Forward Rate Agreements (FRA)

  • The forward contracts discussed thus far in the module have focused on situations where a buyer and seller want to lock in a future transaction price to buy/sell an asset such as a stock, a bond, or a foreign currency.

  • A forward rate agreement (FRA) enables a borrower to lock a fixed interest rate for borrowing and a lender to lock a fixed interest rate for lending.

  • The borrower (buyer, long the contract) in an FRA is seeking protection against rising interest rates and the lender (seller, short the contract) is seeking protection against falling interest rates.

  • FRAs are commonly tied to LIBOR.

  • FRA Price: An FRA's "price" is the fixed interest rate set at contract initiation; this is the rate that the contract buyer pays.

  • FRA Value: At contract initiation, an FRA's value is zero (just like other forwards). As interest rates move over the life of the contract, the fixed rate stays the same; the floating rate that will be set upon contract expiration is changing - thus, the one of the contract parties is gaining value and the other party is losing value.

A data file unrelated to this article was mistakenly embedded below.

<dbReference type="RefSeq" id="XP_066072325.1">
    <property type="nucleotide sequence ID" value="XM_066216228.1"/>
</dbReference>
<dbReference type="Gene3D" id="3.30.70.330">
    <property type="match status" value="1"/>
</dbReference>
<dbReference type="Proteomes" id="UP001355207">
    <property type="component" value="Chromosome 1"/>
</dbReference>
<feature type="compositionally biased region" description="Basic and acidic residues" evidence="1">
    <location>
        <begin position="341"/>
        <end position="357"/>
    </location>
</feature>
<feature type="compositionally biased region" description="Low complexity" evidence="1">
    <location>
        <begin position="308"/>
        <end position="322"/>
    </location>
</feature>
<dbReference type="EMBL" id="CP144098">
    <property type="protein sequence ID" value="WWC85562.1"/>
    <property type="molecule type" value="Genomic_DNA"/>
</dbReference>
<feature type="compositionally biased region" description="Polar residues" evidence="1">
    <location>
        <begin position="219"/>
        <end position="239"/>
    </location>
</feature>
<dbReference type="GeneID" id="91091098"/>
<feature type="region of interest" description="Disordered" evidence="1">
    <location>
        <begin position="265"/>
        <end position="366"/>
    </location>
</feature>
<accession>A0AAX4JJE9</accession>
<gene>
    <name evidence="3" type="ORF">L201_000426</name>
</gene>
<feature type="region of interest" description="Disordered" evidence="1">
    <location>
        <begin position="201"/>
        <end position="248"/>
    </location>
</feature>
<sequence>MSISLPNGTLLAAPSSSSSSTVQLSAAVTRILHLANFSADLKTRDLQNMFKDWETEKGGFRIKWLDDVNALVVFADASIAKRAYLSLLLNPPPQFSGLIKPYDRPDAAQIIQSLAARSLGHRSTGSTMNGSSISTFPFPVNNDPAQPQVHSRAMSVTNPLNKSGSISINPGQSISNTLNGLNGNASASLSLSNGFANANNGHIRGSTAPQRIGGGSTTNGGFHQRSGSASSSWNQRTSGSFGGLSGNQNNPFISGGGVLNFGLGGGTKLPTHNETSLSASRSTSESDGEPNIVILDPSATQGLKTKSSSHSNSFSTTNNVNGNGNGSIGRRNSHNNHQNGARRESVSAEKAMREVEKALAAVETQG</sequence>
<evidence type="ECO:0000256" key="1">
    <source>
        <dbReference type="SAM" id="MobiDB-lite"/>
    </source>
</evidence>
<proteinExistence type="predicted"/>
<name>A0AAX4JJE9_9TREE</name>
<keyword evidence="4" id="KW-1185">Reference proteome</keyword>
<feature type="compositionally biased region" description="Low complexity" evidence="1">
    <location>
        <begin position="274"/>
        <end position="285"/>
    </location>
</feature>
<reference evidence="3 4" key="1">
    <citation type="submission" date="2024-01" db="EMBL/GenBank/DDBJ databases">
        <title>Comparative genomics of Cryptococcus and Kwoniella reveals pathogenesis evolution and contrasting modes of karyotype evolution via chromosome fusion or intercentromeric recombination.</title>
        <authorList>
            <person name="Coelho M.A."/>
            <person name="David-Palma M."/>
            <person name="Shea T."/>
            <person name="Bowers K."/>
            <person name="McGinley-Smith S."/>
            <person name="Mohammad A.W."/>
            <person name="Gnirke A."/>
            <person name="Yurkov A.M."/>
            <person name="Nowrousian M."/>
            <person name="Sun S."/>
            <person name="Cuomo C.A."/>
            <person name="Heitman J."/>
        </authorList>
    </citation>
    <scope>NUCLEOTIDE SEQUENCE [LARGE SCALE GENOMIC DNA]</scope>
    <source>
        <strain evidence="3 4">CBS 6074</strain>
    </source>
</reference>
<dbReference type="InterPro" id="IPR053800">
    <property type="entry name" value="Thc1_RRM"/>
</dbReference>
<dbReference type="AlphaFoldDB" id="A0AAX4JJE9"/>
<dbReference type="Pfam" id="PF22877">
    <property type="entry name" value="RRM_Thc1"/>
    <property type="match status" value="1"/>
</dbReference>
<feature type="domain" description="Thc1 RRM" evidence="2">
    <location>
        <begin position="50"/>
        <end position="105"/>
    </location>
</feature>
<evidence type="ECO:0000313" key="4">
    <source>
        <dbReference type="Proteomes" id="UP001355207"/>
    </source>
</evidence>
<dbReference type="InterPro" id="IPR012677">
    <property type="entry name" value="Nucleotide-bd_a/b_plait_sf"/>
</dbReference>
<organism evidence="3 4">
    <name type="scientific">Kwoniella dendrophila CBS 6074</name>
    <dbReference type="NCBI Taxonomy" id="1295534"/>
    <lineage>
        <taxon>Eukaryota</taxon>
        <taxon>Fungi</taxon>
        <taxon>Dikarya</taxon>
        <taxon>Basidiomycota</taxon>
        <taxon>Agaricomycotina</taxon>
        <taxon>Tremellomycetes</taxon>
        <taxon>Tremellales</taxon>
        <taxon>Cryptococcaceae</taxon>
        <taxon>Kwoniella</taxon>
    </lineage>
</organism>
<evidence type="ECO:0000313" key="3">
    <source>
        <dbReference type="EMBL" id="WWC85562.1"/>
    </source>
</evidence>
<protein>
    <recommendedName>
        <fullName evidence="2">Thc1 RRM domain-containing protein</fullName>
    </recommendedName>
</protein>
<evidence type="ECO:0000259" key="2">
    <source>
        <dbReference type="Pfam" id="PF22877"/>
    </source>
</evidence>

• Rising Rates: Fixed rate buyer is gaining value; alternatively, the seller is losing value.

  • Falling Rates: Fixed rate buyer is losing value; alternatively, the seller is gaining value.

  • Like equity forwards, fixed income forwards, and currency forwards, FRAs are priced at initiation and can be valued at any time during the contract's life and of course there are formulas associated with these.

  • The formulas associated with FRAs are not shown. Candidates are advised to perform practice conceptual problems for FRAs and then move on to understand the formulas.

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